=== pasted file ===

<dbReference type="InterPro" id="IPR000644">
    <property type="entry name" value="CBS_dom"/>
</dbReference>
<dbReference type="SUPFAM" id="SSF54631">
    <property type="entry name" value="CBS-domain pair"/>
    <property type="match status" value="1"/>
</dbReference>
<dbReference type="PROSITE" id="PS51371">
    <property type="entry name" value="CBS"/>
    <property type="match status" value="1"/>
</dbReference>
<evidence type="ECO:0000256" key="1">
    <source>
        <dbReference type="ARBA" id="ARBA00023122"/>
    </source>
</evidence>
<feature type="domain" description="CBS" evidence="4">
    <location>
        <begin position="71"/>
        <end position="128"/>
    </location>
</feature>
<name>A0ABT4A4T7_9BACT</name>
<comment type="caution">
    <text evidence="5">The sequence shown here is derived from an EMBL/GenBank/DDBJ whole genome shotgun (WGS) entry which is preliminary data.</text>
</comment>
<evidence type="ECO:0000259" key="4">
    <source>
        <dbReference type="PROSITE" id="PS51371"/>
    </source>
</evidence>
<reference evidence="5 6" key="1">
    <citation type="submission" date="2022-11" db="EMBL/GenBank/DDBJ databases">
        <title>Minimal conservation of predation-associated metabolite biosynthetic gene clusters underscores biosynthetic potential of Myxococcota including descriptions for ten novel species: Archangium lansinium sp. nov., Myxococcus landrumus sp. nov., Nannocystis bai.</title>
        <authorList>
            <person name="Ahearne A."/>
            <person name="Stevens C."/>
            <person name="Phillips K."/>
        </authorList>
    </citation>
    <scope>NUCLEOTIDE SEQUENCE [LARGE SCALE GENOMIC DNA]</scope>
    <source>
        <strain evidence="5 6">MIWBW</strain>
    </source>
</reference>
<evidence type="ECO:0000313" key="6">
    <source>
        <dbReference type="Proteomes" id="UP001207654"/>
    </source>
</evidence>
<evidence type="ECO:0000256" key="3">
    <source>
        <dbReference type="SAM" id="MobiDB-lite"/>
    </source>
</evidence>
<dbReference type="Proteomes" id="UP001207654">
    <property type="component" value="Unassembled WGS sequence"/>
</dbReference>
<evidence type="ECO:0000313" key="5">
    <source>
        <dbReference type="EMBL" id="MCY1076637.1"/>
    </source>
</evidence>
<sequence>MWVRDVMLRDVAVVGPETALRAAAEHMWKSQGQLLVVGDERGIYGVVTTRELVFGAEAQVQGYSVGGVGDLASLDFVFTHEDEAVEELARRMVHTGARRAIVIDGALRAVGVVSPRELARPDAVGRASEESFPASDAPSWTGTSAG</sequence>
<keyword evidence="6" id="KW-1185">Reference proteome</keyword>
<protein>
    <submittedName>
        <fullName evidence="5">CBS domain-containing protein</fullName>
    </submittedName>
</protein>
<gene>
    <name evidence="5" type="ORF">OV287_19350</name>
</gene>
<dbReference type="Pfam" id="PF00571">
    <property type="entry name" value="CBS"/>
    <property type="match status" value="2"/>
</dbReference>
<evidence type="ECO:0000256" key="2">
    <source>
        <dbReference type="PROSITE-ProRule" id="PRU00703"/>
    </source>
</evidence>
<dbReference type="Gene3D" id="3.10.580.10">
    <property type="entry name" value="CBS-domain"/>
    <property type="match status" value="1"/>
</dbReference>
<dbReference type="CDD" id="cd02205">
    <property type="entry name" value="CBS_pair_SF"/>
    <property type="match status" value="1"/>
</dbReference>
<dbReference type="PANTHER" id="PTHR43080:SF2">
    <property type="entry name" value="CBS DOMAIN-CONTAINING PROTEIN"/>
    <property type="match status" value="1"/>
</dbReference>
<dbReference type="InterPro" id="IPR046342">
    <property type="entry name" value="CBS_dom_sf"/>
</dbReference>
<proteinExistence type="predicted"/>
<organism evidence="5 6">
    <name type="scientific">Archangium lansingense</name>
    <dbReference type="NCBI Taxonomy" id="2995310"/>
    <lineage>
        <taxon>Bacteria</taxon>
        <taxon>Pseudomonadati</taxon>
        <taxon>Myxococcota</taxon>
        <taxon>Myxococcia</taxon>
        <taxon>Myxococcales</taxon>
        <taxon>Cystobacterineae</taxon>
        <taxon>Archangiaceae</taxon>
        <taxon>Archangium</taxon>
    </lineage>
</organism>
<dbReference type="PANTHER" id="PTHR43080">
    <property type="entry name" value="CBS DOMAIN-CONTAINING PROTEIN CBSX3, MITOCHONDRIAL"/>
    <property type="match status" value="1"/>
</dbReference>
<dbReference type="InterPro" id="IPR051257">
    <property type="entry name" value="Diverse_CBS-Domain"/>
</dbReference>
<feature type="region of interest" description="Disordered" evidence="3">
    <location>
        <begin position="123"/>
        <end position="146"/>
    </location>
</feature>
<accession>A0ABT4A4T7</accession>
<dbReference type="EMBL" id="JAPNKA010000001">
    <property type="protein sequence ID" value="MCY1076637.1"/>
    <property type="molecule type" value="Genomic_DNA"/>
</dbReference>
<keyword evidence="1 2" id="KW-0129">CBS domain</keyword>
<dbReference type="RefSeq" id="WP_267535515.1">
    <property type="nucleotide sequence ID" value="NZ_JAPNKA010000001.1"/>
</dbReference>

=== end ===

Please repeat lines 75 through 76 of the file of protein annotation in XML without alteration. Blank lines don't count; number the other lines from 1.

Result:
    <property type="entry name" value="CBS"/>
    <property type="match status" value="2"/>